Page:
- The business’s process for submitting a request to opt-out shall not require more steps than that business’s process for a consumer to opt-in to the sale of personal information after having previously opted out. The number of steps for submitting a request to opt-out is measured from when the consumer clicks on the “Do Not Sell My Personal Information” link to completion of the request. The number of steps for submitting a request to opt-in to the sale of personal information is measured from the first indication by the consumer to the business of their interest to opt-in to completion of the request.
- A business shall not use confusing language, such as double-negatives (e.g., “Don’t Not Sell My Personal Information”), when providing consumers the choice to opt-out.
- Except as permitted by these regulations, a business shall not require consumers to click through or listen to reasons why they should not submit a request to opt-out before confirming their request.
- The business’s process for submitting a request to opt-out shall not require the consumer to provide personal information that is not necessary to implement the request.
Although the regulation does not specifically mention dark patterns, the California Attorney General noted in a press release that the regulation bans “so-called ‘dark patterns’ that delay or obscure the process for opting out . . . .”
Additionally, Senators Warner and Fischer introduced legislation in 2019 that would have banned certain dark patterns, in particular manipulating consumers into providing personal information and designing online products that lead to compulsive usage by children. Senator Warner spoke at the recent FTC Dark Patterns workshop and specifically referred to the proposed legislation, which never passed, as an effort to combat dark patterns.
It is not surprising, therefore, that when Democrats took control of the FTC following the election of President Biden that all of these roads led to a half-day workshop, which was held on April 29 of this year, entitled “Bringing Dark Patterns to Light.” Then-Acting Chairwoman Slaughter opened the workshop by providing a broad definition of dark patterns, similar to that previously articulated by Mr. Brignull and Commissioner Chopra: “user interface designs that manipulate consumers into taking unintended actions that may not be in their interest.” The workshop was then divided into five panels. The first panel discussed how to define dark patterns and why are they employed and featured Mr. Brignull, as well as numerous academics. The second panel explored how dark patterns affect consumers and likewise featured numerous academics. The next two panels looked at how dark patterns impact communities of color and target kids and teens, while the final session looked at potential strategies for dealing with dark patterns.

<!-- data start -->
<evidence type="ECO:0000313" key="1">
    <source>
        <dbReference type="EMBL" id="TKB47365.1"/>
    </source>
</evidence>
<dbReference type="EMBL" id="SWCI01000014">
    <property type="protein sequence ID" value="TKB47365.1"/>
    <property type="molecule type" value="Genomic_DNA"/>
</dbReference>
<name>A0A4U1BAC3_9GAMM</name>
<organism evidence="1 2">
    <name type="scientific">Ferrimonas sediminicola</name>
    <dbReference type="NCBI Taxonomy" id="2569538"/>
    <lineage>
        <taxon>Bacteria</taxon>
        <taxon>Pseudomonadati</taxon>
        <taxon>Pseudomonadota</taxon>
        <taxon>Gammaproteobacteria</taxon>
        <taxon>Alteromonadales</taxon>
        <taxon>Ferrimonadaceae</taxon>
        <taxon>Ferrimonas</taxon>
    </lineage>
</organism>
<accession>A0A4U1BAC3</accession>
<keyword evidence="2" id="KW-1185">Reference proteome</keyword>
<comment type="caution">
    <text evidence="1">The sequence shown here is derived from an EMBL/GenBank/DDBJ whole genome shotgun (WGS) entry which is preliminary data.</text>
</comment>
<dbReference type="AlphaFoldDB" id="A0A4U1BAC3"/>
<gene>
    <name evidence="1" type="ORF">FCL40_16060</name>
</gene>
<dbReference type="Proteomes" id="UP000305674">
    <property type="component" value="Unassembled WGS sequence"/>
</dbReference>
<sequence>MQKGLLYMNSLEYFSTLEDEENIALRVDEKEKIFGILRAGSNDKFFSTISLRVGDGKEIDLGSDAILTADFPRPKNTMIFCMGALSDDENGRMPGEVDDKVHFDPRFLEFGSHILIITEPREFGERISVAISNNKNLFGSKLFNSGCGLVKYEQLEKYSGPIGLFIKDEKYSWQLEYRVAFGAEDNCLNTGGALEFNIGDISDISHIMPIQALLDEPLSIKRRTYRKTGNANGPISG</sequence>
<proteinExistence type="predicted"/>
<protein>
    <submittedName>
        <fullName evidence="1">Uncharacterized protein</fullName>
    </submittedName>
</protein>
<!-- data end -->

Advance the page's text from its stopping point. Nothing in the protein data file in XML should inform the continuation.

With respect to next steps, workshop participants urged numerous courses of action, including further study by the FTC, the issuance of guidance, bringing enforcement actions, and the passage of additional legislation. While there has, as yet, been no formal follow up from the workshop it is clear that dark patterns are still very much on the FTC’s mind. For example, in her keynote address at the October 2021 National Advertising Division Annual Conference, Commissioner Slaughter spoke out against dark patterns with respect to opting out of data collection. Additionally, the FTC’s recent Enforcement Policy Statement was touted in a press release as fighting “illegal dark patterns that trick or trap consumers into subscriptions. As discussed in more detail below, the Enforcement Policy Statement takes aim at the fairly common practices of using hyperlinks to make disclosures and efforts to “save the sale” or collect information from consumers before permitting them to cancel subscriptions. Practitioners in this area are also aware of numerous FTC investigations focused on practices that could be classified as dark patterns. Before the FTC proceeds too far down this path, we believe that the agency should undertake further study and clarification surrounding which uses of dark patterns in particular may be problematic.
Questions Surrounding Targeting Dark Patterns for Enforcement Actions
It is one thing to criticize the use of dark patterns as a policy matter and quite another to suggest that they are all unlawful. To date, however, the FTC has broadly condemned dark patterns without indicating whether it believes all of the types of dark patterns identified by darkpatterns.org and other academics violate Section 5. This difference between practices criticized by policymakers versus those that are actually unlawful can be readily seen in the green marketing space. Numerous marketing practices are condemned as a policy matter by environmental activists as “greenwashing.” Some of them are in fact violations of Section 5 of the FTC Act and the FTC’s Green Guides. For example, one type of greenwashing is “the sin of fibbing” which applies to environmental claims that are false, such as falsely claiming Energy Star certification. There is little doubt that making false environmental claims is a violation of Section 5. Other types of greenwashing may not actually be unlawful. For example, activists might argue that it is greenwashing to market an SUV as having the best fuel economy in its class because no matter how good an SUV’s fuel economy might be it still guzzles gas compared to less thirsty compact and subcompact vehicles. This is commonly referred to as “the sin of lesser of two evils.” Yet, as long as the comparative claims are true there is nothing unlawful about advertising an SUV’s fuel economy as best in class. When thinking about policy concerns versus legal requirements, it is important to bear in mind that the FTC, unlike some other federal agencies, typically cannot implement its preferred policy outcomes, a point it has made frequently with regard to environmental claims. Thus, as much as the FTC may dislike certain practices, the FTC’s authority under Section 5 is limited to attacking practices that are “deceptive” or “unfair.” Each of these terms in turn have specific requirements. A deceptive practice, for example, must be one that misleads a meaningful number of “reasonable” consumers, while an “unfair practice must be one that creates substantial injury, is not outweighed by offsetting consumer or competitive benefits and finally, the injury must be one that consumers could not reasonably avoid.